Fly fishing fall steelhead in Ontario

Recently I've been talking to my fishing buddy Peter Wasag. Don’t get me wrong – I don't fish, but I like listening to Peter’s enthusiasm when he talks about fishing.

steelhead trout flies 1/5


a selection of flies used to catch steelhead trout fish in Ontario

His eyes light up as he tells me about the local environment and the habits of the steelhead. Leave a comment below after you finish reading Peter’s post. – Glenn

I have not had the time to fish this fall at my regular haunts in the Kawarthas or Georgian Bay, or anywhere else north of Toronto for that matter. However, I have taken a few day trips and walked a few of the Lake Ontario tributaries in search of fall steelhead. With a lot of success I might add. Most of my focus has been on Bowmanville Creek and Duffins Creek in Ajax. Both of these streams receive good runs of steelhead that readily take the fly.

Peter Wasag with steelhead troutMany anglers on these streams use roe and worms and have good luck with these methods. I prefer to use a variety of flies drifted under a float. I am not a fisherman thats goes crashing up to the banks of a creek. I find more times than not this really spooks the trout and can turn them off for hours. Instead, I creep up very slowly, tossing my float and fly from several feet away. Especially when the water is gin clear. It is not necessarily the sight of an angler that spooks the fish, it’s the vibration caused by a heavy foot.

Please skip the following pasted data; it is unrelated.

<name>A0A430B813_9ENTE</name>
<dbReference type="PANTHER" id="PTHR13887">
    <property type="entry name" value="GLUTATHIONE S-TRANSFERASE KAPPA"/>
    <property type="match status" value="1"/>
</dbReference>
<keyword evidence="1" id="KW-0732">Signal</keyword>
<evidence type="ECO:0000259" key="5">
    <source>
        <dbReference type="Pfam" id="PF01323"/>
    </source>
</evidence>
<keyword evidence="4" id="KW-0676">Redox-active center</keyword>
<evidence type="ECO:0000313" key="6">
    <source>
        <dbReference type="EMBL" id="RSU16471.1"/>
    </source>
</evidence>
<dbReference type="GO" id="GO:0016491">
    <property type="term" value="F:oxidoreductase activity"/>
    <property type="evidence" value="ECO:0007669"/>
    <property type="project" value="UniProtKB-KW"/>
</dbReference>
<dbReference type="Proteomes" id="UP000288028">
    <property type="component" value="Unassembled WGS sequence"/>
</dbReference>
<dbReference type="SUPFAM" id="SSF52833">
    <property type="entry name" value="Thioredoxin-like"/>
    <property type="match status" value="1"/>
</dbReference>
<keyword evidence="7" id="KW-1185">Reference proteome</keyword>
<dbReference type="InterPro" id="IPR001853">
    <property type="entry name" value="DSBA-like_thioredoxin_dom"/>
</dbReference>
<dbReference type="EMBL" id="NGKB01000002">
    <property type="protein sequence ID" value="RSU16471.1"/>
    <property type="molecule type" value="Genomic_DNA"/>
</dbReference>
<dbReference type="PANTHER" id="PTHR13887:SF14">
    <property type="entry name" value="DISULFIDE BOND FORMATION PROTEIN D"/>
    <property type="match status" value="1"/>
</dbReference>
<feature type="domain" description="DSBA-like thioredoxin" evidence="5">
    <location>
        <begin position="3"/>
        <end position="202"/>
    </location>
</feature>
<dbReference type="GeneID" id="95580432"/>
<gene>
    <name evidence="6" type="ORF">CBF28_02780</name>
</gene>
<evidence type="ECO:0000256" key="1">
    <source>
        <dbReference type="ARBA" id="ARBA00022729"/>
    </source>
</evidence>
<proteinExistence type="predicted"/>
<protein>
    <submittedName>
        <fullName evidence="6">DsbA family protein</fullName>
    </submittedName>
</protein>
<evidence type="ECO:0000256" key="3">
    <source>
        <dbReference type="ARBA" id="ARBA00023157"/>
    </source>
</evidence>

Peter Wasag with steelhead troutThe flies that I use are imitations of critters that are natural and realistic. My favorite and the one that I usually start with is the egg-sucking leach. I do vary the size but seldom vary the colour which is always a black body with an orange head. The head mocks a salmon or a trout egg and the body a leach. The theory, I believe, is that the trout strike this fly more out of instinct than hunger, to protect the species. Other water born creatures I use are stonefly, caddisfly nymphs and sometimes I will use a dragonfly nymph when I want something big and ugly. Minnow imitators such as muddlers, black maribous and small maribou jigs all have a place in my fly box.

Colour is important also. When the water is clear I tend to downsize and use a more natural colour presentation. When the water is murky, I lean towards colours like chartreuse, pink, orange, hot pink and purple. I also tend to use a larger sized fly in blacks and naturals. I do always want to be versatile so I carry an assortment of hardware such as Mepps and Vibrax spinners with me whenever I go.

The float set up I feel is very important. I use a tapered clear float with a series of split shot weights tapering towards my fly with the heaviest weight first under the float and the tiniest of weight nearest the fly in four to six inch increments. This allows the current to bow the line and present the fly most naturally, fly first ahead of the float.

It’s getting close to winter but don’t put away those rods and reels. The streams will have steelhead in them all winter long.

Until next time, and my ice fishing round-up… keep your line tight and your hooks sharp.


Peter Wasag fly fishing an Ontario stream